Wed, Oct 30, 2013 - Page 3 News List

Lawmakers slam lack of cover for NSC temp workers

SWEATSHOP?Only Fu Jen University and the National Defense Medical Center provide insurance coverage for most part-time staff, legislators said

By Chris Wang  /  Staff reporter

Only 2 percent of the more than 80,000 temporary assistants taking part in National Science Council (NSC) research projects in collaboration with universities nationwide are covered by the labor insurance and national health insurance (NHI) programs, Democratic Progressive Party (DPP) lawmakers said yesterday.

“University campuses should not be sweatshops and these workers should not be orphans excluded from the social security net,” DPP legislators Lin Shu-fen (林淑芬) and Cheng Li-chiun (鄭麗君) told a press conference, urging the Ministry of Education to warn universities not to violate the law, and the Council of Labor Affairs to immediately carry out inspections and fine offenders.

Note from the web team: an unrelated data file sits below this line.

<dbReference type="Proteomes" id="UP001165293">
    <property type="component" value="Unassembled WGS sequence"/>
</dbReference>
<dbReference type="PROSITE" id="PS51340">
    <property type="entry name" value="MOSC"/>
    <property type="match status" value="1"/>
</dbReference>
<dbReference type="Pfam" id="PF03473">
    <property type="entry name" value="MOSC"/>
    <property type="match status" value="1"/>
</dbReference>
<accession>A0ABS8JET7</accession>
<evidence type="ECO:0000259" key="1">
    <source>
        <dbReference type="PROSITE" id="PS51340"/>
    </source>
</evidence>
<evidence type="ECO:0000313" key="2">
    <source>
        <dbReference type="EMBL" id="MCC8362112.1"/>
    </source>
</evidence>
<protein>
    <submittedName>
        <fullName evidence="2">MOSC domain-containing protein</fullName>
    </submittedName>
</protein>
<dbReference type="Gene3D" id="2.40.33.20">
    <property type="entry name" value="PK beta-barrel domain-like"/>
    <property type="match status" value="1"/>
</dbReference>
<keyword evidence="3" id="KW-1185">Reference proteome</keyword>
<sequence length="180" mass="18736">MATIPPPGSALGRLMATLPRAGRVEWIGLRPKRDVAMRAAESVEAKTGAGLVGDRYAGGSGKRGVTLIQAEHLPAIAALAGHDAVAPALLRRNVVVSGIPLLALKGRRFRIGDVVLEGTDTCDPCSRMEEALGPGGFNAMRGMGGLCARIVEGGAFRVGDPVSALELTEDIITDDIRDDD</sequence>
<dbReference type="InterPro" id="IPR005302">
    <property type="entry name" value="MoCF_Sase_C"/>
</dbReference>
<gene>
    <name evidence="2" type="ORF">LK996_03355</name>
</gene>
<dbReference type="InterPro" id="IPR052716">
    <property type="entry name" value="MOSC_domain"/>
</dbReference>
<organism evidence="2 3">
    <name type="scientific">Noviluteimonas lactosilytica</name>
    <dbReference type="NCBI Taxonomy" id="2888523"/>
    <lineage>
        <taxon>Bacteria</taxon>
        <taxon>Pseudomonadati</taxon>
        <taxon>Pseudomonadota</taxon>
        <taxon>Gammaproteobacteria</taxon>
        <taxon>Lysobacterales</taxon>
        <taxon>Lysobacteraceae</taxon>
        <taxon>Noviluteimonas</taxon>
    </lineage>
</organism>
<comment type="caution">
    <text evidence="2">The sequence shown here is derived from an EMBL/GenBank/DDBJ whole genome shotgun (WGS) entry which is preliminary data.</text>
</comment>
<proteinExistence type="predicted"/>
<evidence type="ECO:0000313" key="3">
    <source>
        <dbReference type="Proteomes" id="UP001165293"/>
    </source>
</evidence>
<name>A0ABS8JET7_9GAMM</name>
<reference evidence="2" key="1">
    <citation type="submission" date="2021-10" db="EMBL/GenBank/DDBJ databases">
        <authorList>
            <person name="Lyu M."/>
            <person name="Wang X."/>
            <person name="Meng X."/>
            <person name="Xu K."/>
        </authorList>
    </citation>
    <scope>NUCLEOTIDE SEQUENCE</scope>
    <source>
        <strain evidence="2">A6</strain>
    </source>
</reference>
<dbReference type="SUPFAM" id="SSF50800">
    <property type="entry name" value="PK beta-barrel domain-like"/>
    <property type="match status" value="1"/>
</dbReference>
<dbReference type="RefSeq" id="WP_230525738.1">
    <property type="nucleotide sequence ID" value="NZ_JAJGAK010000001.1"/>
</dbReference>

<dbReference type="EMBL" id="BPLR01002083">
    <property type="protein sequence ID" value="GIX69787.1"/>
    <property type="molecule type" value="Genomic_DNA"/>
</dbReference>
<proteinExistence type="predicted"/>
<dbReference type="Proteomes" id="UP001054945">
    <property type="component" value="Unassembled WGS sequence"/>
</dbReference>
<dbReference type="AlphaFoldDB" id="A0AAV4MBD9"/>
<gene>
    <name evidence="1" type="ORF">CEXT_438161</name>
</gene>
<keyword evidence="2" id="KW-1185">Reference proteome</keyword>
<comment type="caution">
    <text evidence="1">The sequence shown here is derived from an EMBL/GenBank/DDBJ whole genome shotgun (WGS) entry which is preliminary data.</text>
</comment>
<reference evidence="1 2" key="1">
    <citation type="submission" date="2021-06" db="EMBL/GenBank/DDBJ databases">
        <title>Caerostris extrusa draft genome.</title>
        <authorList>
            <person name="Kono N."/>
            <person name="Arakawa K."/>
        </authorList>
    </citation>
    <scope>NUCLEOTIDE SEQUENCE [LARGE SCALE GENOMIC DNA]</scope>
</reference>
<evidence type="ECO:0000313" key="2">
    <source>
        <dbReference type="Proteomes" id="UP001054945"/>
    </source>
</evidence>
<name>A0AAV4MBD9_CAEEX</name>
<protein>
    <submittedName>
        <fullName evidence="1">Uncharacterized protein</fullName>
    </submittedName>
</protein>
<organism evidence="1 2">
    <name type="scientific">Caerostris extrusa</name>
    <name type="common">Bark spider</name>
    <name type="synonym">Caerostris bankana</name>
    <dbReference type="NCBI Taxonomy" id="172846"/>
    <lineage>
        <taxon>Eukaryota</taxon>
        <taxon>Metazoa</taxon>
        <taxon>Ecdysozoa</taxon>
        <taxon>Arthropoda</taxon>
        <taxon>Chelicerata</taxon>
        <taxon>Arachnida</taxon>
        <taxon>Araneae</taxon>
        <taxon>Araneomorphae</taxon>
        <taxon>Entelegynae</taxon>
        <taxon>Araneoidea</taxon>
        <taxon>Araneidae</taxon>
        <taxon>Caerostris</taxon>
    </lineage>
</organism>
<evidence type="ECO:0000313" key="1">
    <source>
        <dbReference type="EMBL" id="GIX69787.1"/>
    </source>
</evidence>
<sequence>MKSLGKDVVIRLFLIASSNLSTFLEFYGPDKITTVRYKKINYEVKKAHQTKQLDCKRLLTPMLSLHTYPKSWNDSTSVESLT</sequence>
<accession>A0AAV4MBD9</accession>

Among the 62,992 part-time assistants in such projects, only 845 have labor insurance coverage and 809 have NHI insurance coverage, while 830 of the 19,530 part-time workers in the projects were covered by labor insurance and 480 were covered by the NHI, Lin said.

Only Fu Jen Catholic University and the National Defense Medical Center included a large majority of their part-time workers in the two insurance programs, while only 41 of the 10,780 part-time workers at National Taiwan University were insured, Lin said.

While representatives from the council said the employment relationship between the assistants — even if they are students — and the schools is beyond doubt, Ni Chou-hua (倪周華), a counselor at the ministry’s Department of Higher Education, said that this had to be determined on a case by case basis.

Budget should not be a concern because insurance expenses are included in the council’s subsidies for research projects, said Tsou Yu-han (鄒幼涵), director of the council’s Department of Central Processing.

“If the issue is not resolved as soon as possible, it could be even more difficult for universities in Taiwan to recruit young academics, who usually begin their careers as assistants in various research programs,” Cheng said.

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